Who is responsible for changing the curriculum? 

The curriculum has been written by the Swedish National Agency for Education (Skolverket), but the change in focus was demanded under the January agreement struck between the Social Democrat, Green, Centre and Liberal parties

This stated that “course and teaching plans should be revised to strengthen the emphasis on knowledge and factual knowledge, and to encourage diligence and ambition”. 

The decision to approve Skolverket's final proposal, which was submitted in December, was made by Sweden's two-party red-green coalition together with the Centre and Liberal parties. 

Photo: Lars Pehrson/SvD/TT

What was the criticism last year about? 

When Skolverket submitted its first proposal last autumn it was sharply criticised for the decision to leave out ancient history, the bible, the psalms and the national anthem. 

There was also concern that the curriculum required pre-teens to do “advanced literary analysis”. 

Both of these criticisms have been met in the final curriculum agreed between the four parties, with ancient history and the bible back in and the level of required literary criticism scaled back. 

Requirements for grades clearer and less specific 

The grading system itself will not be changed under the proposals, but Skolverket hopes that the grading process will become more fair and accurate. Swedish grades are awarded from A-F, with A the highest grade and A-E all counted as 'pass' grades.
These grades are awarded at the end of each school term (only in the subjects the student was taught in that term, and during högstadiet only at the end of a course), starting with the autumn term of Grade 6.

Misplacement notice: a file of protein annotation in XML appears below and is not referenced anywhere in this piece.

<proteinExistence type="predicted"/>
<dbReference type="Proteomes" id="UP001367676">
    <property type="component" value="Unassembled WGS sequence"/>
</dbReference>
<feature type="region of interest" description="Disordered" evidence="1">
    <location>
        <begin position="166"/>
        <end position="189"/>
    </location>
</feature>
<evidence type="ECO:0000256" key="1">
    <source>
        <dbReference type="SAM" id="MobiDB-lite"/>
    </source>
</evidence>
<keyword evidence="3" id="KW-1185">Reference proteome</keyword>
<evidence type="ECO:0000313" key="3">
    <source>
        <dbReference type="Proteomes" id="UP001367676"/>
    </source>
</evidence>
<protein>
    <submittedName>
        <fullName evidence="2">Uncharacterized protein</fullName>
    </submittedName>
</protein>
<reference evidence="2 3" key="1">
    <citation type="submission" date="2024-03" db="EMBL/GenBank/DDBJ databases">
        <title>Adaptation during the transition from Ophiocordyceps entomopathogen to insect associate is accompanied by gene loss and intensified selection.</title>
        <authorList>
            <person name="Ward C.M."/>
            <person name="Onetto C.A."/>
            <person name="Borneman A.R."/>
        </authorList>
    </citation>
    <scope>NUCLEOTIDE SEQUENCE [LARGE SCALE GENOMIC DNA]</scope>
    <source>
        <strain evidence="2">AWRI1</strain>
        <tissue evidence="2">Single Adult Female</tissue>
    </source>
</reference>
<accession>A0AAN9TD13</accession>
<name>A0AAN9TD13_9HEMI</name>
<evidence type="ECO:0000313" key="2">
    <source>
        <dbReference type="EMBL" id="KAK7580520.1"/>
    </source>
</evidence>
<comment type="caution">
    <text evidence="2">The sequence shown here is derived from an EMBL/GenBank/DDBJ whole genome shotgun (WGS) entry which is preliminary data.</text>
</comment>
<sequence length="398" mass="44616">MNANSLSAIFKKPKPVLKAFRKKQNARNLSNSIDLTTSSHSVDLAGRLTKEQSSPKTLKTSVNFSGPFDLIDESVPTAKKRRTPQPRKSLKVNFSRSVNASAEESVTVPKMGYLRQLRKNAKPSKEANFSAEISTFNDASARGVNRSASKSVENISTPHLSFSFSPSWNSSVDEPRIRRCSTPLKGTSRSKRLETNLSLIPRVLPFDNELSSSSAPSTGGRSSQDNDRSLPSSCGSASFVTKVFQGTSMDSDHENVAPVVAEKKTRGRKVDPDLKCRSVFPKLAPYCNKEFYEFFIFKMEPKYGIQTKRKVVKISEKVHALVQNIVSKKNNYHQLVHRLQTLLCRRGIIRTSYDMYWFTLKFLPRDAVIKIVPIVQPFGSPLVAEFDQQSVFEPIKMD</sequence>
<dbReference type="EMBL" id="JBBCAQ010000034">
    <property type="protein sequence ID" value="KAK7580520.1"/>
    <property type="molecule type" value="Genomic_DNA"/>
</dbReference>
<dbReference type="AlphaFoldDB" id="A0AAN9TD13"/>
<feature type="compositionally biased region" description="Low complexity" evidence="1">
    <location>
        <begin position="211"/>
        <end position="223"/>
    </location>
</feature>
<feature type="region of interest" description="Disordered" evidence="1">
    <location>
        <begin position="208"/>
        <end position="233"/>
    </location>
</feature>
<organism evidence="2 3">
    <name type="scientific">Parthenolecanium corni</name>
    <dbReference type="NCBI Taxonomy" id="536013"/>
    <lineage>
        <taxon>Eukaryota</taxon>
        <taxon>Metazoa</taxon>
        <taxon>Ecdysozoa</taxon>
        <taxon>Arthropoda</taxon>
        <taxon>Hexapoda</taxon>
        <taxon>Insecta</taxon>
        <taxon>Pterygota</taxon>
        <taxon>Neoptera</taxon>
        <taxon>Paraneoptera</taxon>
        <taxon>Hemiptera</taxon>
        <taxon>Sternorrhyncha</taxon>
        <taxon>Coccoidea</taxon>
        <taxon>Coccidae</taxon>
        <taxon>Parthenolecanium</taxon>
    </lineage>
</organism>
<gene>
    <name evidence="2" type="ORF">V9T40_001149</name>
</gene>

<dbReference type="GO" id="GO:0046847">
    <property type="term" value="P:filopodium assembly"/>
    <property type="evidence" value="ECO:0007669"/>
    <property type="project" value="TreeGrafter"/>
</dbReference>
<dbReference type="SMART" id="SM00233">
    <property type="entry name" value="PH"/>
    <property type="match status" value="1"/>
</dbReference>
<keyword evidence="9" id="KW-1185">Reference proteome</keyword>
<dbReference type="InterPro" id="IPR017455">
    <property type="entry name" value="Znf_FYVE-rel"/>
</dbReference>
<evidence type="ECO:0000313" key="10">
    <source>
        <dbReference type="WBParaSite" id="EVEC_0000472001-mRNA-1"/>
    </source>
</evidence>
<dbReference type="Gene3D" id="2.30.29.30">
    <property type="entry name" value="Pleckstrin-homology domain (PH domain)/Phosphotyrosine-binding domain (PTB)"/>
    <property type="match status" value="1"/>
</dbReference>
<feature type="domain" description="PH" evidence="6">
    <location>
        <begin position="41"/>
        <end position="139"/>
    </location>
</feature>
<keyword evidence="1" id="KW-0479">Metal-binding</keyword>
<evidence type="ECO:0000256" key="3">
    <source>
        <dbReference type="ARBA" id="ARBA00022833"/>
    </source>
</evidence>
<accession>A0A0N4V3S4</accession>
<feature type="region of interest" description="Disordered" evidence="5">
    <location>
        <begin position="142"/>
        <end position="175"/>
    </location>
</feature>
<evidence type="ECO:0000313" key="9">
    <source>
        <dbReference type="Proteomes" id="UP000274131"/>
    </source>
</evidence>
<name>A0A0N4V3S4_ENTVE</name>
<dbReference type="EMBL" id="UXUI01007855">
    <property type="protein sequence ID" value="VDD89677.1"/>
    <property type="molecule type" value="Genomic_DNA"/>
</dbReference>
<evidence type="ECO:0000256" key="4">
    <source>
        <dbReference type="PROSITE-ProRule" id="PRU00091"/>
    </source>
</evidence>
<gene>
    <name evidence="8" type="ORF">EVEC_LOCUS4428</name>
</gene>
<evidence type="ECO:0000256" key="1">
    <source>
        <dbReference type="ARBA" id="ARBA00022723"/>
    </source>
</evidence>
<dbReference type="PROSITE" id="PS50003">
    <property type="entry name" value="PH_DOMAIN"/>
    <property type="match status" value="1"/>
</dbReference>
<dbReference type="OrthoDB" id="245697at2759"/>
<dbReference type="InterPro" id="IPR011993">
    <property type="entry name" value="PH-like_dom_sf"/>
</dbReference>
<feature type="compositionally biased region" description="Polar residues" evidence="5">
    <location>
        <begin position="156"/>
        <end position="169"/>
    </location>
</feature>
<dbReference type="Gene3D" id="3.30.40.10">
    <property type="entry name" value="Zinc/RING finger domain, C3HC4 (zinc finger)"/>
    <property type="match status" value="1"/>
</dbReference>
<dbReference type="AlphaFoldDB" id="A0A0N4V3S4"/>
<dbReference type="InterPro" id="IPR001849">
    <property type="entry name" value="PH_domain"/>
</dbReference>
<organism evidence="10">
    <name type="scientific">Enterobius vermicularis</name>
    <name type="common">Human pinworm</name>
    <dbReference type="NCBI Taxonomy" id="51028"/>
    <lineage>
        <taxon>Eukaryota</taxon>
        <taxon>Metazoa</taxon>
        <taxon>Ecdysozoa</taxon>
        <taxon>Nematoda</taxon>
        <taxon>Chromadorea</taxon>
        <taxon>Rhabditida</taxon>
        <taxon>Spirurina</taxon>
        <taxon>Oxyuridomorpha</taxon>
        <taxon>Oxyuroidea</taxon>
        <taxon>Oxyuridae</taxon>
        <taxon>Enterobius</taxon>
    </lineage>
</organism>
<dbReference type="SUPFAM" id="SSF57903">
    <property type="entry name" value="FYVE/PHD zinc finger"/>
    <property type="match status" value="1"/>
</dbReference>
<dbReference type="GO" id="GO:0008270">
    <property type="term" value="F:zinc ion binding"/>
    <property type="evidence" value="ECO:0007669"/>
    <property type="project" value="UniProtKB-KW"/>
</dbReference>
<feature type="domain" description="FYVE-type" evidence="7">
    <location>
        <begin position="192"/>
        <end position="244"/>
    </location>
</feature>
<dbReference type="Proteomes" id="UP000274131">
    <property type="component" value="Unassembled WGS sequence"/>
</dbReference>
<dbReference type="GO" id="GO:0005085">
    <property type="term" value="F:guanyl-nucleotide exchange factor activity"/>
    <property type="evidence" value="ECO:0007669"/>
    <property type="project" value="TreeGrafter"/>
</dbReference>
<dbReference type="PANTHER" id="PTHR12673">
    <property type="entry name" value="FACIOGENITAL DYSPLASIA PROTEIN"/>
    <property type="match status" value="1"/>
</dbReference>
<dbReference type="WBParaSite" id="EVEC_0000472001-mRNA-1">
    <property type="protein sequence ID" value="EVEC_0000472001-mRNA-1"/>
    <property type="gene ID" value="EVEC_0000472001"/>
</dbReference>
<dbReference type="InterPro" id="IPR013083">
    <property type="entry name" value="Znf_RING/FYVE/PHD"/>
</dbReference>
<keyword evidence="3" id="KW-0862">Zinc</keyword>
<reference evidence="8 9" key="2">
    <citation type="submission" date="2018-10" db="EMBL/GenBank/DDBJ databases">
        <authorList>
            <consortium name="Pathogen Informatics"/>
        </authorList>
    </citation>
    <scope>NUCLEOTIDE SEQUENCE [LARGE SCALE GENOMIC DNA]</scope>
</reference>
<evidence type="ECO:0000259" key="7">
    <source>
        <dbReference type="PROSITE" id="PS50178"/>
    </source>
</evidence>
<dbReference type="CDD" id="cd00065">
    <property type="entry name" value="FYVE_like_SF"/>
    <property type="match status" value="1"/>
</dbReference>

The agency plans to change so-called 'knowledge requirements' (kunskapskraven). These are the things which students are required to know in order to receive a certain grade, and Skolverket said the current system led to students getting very low grades just because certain details of the knowledge requirements weren't met.
For example, rather than requiring students to show how the “social, media, judicial, economic and political structures in society” are structured and how they function (as in the current syllabus for social studies), they will be required to show “knowledge of conditions and structures in society” and give examples of “connections within and between different social structures”.
So in the new proposals, knowledge requirements are “less extensive, contain fewer details and are formulated in a simpler way”, Skolverket said.
This is intended to ensure students receive grades that accurately reflect their understanding of a subject, and that teachers can focus less on having to teach specific details in order to reach a grade.
What happens now? 
Skolverket will now look at the amount of hours assigned to each subject and analyse how this needs to be changed to allow teachers to teach the new curriculum, with history, in particular, likely to require more hours than given to it at present. 
Rather than increase the total number of hours of tuition, hours are likely to be trimmed from other subjects to make way for topics like ancient history and the bible. 
Skolverket has been asked to provide the new teaching timetable, with the hours assigned to each subject by March. 
The new curriculum is then set to come into force at the start of next July, with pupils beginning to be taught under it the following August.